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Martin Murray

Food Mislabeling Hits New Low

By January 17, 2013

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Food Fraud Would you buy a pack of dry pasta at the supermarket if the label said it actually contained animal parts and no pasta, I suspect the majority of us would not. So why is the mislabeling of food items at a restaurant so prevalent? The latest of these mislabeling stores comes from a radio program This American Life which found that an item that was reported to be Calamari being served in restaurants is actually rings of pig rectum. Artificial or imitation calamari sounds gross, but if you eat sausages, then you've probably eaten parts of a pig you may not want to know about.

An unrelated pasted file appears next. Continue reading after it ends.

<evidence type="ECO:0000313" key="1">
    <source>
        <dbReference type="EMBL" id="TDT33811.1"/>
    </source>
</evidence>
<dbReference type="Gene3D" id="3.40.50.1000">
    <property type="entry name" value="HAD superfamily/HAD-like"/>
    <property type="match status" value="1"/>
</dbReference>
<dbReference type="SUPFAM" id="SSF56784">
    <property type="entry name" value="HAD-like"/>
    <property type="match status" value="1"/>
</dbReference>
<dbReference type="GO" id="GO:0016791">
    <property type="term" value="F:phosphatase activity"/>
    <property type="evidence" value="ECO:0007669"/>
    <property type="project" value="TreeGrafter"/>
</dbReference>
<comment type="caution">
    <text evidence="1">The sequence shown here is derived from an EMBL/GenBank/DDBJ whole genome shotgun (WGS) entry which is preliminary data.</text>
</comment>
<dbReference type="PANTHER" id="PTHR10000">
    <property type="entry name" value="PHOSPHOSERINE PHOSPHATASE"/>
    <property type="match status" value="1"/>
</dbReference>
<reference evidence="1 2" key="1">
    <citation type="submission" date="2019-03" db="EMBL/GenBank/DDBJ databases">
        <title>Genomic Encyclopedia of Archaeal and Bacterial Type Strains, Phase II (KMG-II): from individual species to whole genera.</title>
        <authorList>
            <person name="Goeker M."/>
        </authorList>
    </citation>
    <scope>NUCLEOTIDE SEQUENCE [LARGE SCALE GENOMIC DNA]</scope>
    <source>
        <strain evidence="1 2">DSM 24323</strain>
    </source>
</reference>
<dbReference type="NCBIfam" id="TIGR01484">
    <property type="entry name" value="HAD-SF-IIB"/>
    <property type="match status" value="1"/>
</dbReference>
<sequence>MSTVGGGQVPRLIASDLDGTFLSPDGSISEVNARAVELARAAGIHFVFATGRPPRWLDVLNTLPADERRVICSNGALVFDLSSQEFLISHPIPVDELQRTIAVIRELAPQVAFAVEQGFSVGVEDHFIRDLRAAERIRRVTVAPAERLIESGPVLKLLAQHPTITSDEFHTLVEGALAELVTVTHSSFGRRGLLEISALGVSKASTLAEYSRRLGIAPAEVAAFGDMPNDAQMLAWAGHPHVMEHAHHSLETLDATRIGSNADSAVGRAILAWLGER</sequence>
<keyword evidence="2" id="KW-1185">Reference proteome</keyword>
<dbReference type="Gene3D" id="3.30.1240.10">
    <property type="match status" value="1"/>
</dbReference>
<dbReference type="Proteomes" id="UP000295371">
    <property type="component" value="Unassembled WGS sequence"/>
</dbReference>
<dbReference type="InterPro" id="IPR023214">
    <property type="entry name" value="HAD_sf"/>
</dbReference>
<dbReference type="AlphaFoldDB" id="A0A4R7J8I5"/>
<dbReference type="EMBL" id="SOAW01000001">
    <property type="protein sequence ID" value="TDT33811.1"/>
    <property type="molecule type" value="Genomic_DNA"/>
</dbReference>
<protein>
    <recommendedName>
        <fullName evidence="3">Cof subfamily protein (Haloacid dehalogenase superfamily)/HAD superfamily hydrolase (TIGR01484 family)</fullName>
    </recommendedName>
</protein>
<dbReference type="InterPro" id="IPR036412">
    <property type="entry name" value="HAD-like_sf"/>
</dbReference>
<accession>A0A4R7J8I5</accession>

So why is the labeling of food for use in restaurants so vague? Is the restaurant to blame, the supplier, or the consumer for not asking any questions? When we are at the supermarket we pour over the list of ingredients of the items we buy, but as soon as we go to a restaurant we blissfully believe accept anything that is written in front of us. This is probably a mistake, as recently we have reports of beef burgers containing horse meat in the UK and Ireland and fish served in hundreds of US cities not being the fish that is on the menu. Oceana, an ocean conservation watchdog, found that seafood "fraud" was at a 55 percent level in Los Angeles, and 39 percent in New York.

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